'Ole Ku Kahi, 'Ole Ku Lua
'Ole Pau
(Twenty-first to twenty-third nights)
First, second and last `Ole nights. This is a time that is not recommended for planting or fishing. It is windy and tides will run high. Farmers use this time for weeding. `Ole pau and Kaloa kukahi are the kapu periods of the akua Kanaloa and Kaloa and offering are made with pule(prayer). Kaloa Ku Kahi, Kaloa Ku Lua
Kaloa Pau
(Twenty-fourth to twenty-sixth nights)
The three nights of Kaloa are good nights for fishing. Makaloa and `ole shellfish are plentiful. It is a good time to plant plants with long stems like the mai`a, ko(sugar cane), wauke(paper mulberry) and `ohe(bamboo) for they will grow long (ka loa). Uala and `uhi(yam) will run to long vines (ka loa). Hala(pandanus) will develop long leaves. The first night of Kaloa is sacred to Kanaloa and mild kapu are enforced.
(Twenty-seventh night)

This is the night that the moon rises at dawn. This and the following night of Lono are sacred to the akua Kane. It is a period devoted to prayer for health and food to the akua Kane and Lono. The Kane kapu is a strict kapu.

(Twenty-eighth night)
On this night, the moon is only just rising as the dawn breaks. Prayers for rain are common on this day. Farmers favor melons and ipu for they are kinolau, or the embodiment of Lono. Mauli
(Twenty-ninth night)
When the moon delays its rising until daylight has come, it is called Mauli. Uli means dark and implies rich, dark-green vegetation. Tides are low on this night and fishing is good. Considered a good day for marriages. Muku
(Thirtieth night)
On this night, the moon rises so late that it can no longer be seen in the light of day. The moon is cut off, or nalowale (vanished). Mai'a will bear bunches one muku long (from the tip of fingers of one hand to opposite elbow). Kumu la'au(trees) and ko will prosper but it is not recommended for uala. Fishing is good on this night.

Hawaiian Lunar Phases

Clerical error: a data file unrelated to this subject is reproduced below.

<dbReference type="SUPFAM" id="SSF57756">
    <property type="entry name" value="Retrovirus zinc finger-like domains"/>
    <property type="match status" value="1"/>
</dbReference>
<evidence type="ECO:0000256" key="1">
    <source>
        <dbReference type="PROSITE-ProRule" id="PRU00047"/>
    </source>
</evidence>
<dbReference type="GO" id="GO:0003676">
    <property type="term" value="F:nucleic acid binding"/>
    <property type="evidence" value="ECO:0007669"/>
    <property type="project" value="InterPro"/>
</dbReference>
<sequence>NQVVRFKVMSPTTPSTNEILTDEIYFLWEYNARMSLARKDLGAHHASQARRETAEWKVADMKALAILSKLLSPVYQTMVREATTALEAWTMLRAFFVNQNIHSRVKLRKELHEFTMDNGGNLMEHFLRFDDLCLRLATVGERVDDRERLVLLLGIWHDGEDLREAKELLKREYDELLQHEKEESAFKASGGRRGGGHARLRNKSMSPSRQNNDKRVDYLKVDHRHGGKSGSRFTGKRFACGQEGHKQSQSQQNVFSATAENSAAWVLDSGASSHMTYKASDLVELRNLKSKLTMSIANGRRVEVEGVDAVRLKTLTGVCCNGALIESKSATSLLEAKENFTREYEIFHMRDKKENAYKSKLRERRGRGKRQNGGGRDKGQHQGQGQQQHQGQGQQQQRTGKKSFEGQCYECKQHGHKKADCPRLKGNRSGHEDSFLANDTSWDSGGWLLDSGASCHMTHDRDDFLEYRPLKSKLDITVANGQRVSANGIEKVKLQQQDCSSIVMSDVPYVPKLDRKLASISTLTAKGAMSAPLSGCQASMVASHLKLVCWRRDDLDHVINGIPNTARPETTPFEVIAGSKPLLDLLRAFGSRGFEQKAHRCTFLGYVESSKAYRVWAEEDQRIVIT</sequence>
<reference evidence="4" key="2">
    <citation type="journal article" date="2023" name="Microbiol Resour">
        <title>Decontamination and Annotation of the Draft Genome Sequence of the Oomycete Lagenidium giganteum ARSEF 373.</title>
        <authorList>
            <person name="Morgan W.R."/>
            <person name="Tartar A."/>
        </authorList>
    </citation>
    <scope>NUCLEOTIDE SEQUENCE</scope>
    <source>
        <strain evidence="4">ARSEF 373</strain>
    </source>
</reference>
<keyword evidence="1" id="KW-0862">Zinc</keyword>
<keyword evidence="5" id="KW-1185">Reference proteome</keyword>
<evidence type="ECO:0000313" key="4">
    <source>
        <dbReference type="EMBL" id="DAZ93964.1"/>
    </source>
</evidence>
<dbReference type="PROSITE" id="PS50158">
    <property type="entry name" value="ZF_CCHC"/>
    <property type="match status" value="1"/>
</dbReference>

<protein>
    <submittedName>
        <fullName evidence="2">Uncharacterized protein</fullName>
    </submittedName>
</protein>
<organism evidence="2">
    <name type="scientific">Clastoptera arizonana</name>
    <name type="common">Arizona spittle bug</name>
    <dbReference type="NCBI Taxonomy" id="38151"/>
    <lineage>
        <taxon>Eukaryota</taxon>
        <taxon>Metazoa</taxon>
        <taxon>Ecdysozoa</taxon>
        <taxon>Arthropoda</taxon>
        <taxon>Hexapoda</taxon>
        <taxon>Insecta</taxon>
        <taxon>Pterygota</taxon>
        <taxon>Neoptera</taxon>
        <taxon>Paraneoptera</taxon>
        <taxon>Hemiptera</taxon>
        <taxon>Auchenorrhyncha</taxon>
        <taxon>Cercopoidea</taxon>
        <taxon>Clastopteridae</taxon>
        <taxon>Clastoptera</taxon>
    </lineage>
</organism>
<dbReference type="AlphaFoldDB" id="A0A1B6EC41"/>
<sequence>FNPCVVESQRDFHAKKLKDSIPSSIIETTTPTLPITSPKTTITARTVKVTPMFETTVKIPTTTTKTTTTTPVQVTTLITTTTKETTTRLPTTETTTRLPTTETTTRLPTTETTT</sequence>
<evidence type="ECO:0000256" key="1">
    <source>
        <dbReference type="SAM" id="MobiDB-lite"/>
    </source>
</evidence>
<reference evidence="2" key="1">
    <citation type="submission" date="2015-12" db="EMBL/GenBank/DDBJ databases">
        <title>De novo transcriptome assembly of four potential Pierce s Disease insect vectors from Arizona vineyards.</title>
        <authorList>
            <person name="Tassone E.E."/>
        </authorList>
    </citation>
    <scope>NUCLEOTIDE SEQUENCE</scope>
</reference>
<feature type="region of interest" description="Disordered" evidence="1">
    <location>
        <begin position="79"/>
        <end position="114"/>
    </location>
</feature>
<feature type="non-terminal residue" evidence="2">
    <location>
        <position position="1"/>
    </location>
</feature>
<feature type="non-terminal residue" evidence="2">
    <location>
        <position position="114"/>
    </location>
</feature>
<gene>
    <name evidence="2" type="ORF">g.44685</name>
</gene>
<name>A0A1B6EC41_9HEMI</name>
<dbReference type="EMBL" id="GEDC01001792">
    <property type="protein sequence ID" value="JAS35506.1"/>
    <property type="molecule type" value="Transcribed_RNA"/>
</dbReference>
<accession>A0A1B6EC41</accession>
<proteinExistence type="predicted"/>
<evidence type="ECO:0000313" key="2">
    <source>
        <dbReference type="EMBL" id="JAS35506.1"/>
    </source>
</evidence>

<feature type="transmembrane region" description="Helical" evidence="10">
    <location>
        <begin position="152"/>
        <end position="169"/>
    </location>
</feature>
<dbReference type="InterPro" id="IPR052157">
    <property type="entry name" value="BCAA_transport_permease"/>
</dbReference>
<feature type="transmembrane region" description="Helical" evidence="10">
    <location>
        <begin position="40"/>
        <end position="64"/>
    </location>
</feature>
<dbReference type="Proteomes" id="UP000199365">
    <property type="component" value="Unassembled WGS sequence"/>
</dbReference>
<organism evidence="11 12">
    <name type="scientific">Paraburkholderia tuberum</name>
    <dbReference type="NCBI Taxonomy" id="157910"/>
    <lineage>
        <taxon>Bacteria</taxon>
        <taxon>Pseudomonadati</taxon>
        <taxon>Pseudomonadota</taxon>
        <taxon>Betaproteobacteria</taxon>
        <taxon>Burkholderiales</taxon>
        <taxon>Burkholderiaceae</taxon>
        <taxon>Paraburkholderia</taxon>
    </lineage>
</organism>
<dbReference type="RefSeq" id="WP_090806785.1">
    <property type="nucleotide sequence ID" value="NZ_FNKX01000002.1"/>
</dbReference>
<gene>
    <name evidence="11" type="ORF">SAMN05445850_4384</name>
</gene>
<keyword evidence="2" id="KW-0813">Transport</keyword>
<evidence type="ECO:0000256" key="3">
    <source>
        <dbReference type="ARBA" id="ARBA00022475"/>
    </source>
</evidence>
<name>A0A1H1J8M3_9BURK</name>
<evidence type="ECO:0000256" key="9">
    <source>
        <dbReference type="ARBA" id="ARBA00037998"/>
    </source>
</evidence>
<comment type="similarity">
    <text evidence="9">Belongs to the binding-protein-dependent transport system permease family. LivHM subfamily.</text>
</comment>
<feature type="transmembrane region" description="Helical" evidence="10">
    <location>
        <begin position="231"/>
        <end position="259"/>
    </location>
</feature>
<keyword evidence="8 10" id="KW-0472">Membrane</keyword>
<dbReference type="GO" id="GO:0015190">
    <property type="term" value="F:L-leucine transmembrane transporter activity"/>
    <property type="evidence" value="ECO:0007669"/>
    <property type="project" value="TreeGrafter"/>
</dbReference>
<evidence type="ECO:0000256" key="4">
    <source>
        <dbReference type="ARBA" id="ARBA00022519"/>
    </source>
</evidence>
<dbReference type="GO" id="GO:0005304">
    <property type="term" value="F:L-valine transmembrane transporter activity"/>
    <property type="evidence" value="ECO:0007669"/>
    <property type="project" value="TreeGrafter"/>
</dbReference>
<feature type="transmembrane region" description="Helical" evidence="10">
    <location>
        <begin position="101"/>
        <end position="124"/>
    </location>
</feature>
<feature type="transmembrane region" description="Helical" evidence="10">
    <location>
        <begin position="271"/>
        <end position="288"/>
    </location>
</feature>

The Hawaiians were spectacular navigators, perhaps among the best in the world. Not only did they have a deep understanding of the ocean and current, but also of the stars and the movement of the moon. That being the case, it should come as no surprise that the moon plays a very important role in the lives of the Hawaiians. Each lunar phase had a specific name in Hawaiian, and were associated with kapus as well as times for planting, fishing and gathering.
Below we present all the lunar phases along with the Hawaiian names for each phase and a brief description of what that moon meant to the Hawaiians.

The Hawaiian word Hilo has three meanings. First, Hilo was a famous Hawaiian navigator. Second, the word Hilo can mean twisted or braided. The third meaning for Hilo is the first, or new moon, and it was derived from the other two meanings. As the slender new moon sets in the western sky it often has a twested appearance thus having the name Hilo. Also, because this is the first moon it acts as a navigator for the moons to follow.
Traditionally it was felt that this was a good moon for deep sea fishing but bad for reef fishing and gathering of any below ground roots and vegetables.


As with all words in Hawaiian, the word Hoaka has many meanings. The most literal meaning is crescent and this is indeed the first real crescent moon. Other meanings have to do with spirits and ghosts and it was often felt that the spirit of this moon, being the first moon bright enough to cast a shadow, would frighten fish away thus this was not a good night for fishing.

Kū Kahi

Kū Lua

Kū Kolu

Kū Pau

The 3rd through 6th moon phases correspond with the first four nights of Ku. The end of the first moon, Kūkahi ends the kapu (forbidden) period of Ku and marks a period where typically taro was planted (Kū means 'erect', thus the meaning here is for plants to grow strong and erect). This series of four days also indicates good fishing.

'Ole Kū Kahi

'Ole Kū Lua

'Ole Kū Kolu

'Ole Kū Pau

The 7th through 10th moon phase names all start with 'Ole which translates into nothing or unproductive. These days were named because fishing is poor due to high tides and rough ocean. Little planting was done until the final day where the ending pau, which means done or finished marked the end of the rough weather.